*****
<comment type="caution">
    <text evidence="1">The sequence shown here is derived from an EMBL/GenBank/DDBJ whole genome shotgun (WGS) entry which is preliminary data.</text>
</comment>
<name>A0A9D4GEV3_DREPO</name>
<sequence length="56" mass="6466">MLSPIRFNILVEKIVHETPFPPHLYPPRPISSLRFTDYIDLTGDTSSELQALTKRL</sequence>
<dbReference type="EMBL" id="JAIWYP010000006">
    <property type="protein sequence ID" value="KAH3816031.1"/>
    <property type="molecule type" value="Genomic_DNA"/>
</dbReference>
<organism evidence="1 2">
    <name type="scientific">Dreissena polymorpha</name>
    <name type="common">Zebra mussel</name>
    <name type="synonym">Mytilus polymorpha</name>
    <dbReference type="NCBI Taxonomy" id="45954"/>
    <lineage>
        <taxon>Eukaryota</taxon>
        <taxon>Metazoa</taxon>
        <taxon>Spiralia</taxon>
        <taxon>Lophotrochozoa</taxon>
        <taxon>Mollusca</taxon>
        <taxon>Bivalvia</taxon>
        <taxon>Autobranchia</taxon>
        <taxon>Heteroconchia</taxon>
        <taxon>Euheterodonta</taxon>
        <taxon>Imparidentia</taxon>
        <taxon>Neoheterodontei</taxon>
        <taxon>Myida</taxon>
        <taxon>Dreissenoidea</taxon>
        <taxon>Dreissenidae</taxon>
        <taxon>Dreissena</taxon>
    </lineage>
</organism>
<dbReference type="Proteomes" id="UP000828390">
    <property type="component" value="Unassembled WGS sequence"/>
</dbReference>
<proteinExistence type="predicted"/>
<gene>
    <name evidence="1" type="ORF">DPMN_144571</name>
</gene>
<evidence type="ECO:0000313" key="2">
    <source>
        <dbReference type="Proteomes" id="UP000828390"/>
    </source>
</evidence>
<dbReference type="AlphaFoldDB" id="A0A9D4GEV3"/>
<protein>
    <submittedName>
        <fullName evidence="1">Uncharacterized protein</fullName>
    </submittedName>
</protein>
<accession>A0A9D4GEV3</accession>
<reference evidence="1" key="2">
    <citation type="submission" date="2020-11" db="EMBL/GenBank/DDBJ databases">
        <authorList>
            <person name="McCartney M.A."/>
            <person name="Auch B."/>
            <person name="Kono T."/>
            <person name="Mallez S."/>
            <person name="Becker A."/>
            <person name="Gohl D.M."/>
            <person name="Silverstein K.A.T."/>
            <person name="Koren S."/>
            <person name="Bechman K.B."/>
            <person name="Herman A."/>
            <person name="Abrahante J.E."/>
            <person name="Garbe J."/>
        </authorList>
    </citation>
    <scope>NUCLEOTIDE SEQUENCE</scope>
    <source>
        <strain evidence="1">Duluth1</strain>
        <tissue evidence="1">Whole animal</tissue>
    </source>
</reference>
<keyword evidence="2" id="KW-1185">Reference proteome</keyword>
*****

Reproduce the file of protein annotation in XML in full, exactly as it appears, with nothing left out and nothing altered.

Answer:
<comment type="caution">
    <text evidence="1">The sequence shown here is derived from an EMBL/GenBank/DDBJ whole genome shotgun (WGS) entry which is preliminary data.</text>
</comment>
<name>A0A9D4GEV3_DREPO</name>
<sequence length="56" mass="6466">MLSPIRFNILVEKIVHETPFPPHLYPPRPISSLRFTDYIDLTGDTSSELQALTKRL</sequence>
<dbReference type="EMBL" id="JAIWYP010000006">
    <property type="protein sequence ID" value="KAH3816031.1"/>
    <property type="molecule type" value="Genomic_DNA"/>
</dbReference>
<organism evidence="1 2">
    <name type="scientific">Dreissena polymorpha</name>
    <name type="common">Zebra mussel</name>
    <name type="synonym">Mytilus polymorpha</name>
    <dbReference type="NCBI Taxonomy" id="45954"/>
    <lineage>
        <taxon>Eukaryota</taxon>
        <taxon>Metazoa</taxon>
        <taxon>Spiralia</taxon>
        <taxon>Lophotrochozoa</taxon>
        <taxon>Mollusca</taxon>
        <taxon>Bivalvia</taxon>
        <taxon>Autobranchia</taxon>
        <taxon>Heteroconchia</taxon>
        <taxon>Euheterodonta</taxon>
        <taxon>Imparidentia</taxon>
        <taxon>Neoheterodontei</taxon>
        <taxon>Myida</taxon>
        <taxon>Dreissenoidea</taxon>
        <taxon>Dreissenidae</taxon>
        <taxon>Dreissena</taxon>
    </lineage>
</organism>
<dbReference type="Proteomes" id="UP000828390">
    <property type="component" value="Unassembled WGS sequence"/>
</dbReference>
<proteinExistence type="predicted"/>
<gene>
    <name evidence="1" type="ORF">DPMN_144571</name>
</gene>
<evidence type="ECO:0000313" key="2">
    <source>
        <dbReference type="Proteomes" id="UP000828390"/>
    </source>
</evidence>
<dbReference type="AlphaFoldDB" id="A0A9D4GEV3"/>
<protein>
    <submittedName>
        <fullName evidence="1">Uncharacterized protein</fullName>
    </submittedName>
</protein>
<accession>A0A9D4GEV3</accession>
<reference evidence="1" key="2">
    <citation type="submission" date="2020-11" db="EMBL/GenBank/DDBJ databases">
        <authorList>
            <person name="McCartney M.A."/>
            <person name="Auch B."/>
            <person name="Kono T."/>
            <person name="Mallez S."/>
            <person name="Becker A."/>
            <person name="Gohl D.M."/>
            <person name="Silverstein K.A.T."/>
            <person name="Koren S."/>
            <person name="Bechman K.B."/>
            <person name="Herman A."/>
            <person name="Abrahante J.E."/>
            <person name="Garbe J."/>
        </authorList>
    </citation>
    <scope>NUCLEOTIDE SEQUENCE</scope>
    <source>
        <strain evidence="1">Duluth1</strain>
        <tissue evidence="1">Whole animal</tissue>
    </source>
</reference>
<keyword evidence="2" id="KW-1185">Reference proteome</keyword>